Itzhak Danziger studied art at the Slade School of Fine Art in London. He had an expressed interest in ancient sculpture which he saw at the British Museum. Danziger returned to Eretz Israel in 1938, and in 1939 sculpted his famed Nimrod and Shabazia in Nubian sandstone.
Conceived in the 1950s, after a sojourn in Europe and in London, Ein Gedi represents Itzhak Danziger's interest in the animal life. In particular he was interested in desert creatures, such as the goat and the sheep. Best known among these sculptures are the Desert Sheep as well as numerous pen and ink drawings of this subject. During World War II, when Danziger toured the Negev desert, he was drawn to the sheep which were part of the landscape, either as domestic animals, part of the Bedouin household, or as part of the desert landscape. 'Danziger saw in the sheep a meeting between nature and culture'. (M. Omer, op. cit., p. 169)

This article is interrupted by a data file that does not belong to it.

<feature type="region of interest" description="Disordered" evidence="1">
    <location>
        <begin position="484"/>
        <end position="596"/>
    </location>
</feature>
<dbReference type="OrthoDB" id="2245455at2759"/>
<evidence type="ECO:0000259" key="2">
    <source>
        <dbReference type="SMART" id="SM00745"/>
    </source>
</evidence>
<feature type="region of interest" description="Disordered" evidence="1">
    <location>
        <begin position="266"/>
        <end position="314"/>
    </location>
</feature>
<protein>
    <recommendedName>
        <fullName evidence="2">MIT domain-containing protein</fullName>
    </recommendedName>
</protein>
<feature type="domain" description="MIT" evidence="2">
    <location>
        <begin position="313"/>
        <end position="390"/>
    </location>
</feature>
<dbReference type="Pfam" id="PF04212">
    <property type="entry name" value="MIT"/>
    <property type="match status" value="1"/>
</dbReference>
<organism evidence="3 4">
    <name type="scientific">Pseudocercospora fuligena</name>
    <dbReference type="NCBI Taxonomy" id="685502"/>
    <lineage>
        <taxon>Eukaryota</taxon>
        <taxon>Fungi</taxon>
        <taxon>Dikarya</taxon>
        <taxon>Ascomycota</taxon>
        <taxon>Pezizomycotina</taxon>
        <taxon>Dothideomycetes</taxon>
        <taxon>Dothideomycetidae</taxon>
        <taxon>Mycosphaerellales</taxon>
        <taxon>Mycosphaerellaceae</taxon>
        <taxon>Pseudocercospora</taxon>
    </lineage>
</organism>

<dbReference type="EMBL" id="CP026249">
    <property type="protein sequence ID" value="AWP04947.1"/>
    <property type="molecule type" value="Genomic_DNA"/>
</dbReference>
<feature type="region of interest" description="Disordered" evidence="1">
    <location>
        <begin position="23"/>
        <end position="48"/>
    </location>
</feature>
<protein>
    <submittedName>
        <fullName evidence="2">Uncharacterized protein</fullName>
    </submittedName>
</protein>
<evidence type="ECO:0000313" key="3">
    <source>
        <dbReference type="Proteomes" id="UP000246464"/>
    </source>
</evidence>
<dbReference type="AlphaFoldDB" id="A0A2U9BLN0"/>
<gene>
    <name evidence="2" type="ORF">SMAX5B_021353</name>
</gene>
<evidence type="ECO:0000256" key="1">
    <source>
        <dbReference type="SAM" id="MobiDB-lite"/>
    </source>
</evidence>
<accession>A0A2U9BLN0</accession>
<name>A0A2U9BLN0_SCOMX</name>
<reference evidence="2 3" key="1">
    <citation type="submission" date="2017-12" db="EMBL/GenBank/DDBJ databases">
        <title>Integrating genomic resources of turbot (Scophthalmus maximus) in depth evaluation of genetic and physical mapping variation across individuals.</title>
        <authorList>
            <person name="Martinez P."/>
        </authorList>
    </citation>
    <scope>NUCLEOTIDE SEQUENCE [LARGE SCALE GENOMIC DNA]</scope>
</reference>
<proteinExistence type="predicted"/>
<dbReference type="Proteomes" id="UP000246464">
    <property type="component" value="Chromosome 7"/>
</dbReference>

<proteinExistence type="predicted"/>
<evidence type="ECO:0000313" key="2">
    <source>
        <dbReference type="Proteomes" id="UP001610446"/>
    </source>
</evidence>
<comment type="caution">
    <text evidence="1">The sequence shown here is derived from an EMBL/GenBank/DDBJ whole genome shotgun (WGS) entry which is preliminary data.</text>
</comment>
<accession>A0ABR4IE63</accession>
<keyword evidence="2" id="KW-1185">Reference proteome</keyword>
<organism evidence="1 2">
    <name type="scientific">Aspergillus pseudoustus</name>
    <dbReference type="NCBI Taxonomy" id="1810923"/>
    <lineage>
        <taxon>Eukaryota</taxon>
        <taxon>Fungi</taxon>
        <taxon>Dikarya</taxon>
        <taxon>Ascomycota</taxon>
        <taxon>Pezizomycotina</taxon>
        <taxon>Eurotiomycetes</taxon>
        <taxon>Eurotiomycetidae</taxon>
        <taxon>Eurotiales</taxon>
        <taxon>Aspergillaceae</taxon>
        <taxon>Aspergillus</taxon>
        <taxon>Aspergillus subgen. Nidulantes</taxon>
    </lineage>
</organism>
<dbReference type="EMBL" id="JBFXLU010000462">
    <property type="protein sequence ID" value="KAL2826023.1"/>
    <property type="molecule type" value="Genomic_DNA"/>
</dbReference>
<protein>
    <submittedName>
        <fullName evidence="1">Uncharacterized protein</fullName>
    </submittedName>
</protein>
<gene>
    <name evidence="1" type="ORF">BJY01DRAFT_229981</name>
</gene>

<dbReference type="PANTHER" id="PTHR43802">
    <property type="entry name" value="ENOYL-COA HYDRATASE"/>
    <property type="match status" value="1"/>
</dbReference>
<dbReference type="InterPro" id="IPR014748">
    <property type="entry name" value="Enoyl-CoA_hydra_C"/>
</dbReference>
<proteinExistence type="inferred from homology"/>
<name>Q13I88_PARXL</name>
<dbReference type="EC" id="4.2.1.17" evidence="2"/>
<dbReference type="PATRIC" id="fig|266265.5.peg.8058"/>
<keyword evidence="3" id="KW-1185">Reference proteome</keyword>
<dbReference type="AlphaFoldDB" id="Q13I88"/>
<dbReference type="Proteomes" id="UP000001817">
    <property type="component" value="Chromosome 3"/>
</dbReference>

The artist was fascinated by the relationship between man and animal, between a world of order and that of disorder. Prof. Mordecai Omer relates: "Animals as a microcosm of existence occupy a prominent place in Danziger's work and thinking, and 'wilderness' constitutes one of the elements of the "wondrous ecological balance"...These animals at times appear as elements which have been "called to order" during the work process: geometric outlines, frames, grids" (Ibid., p. 139).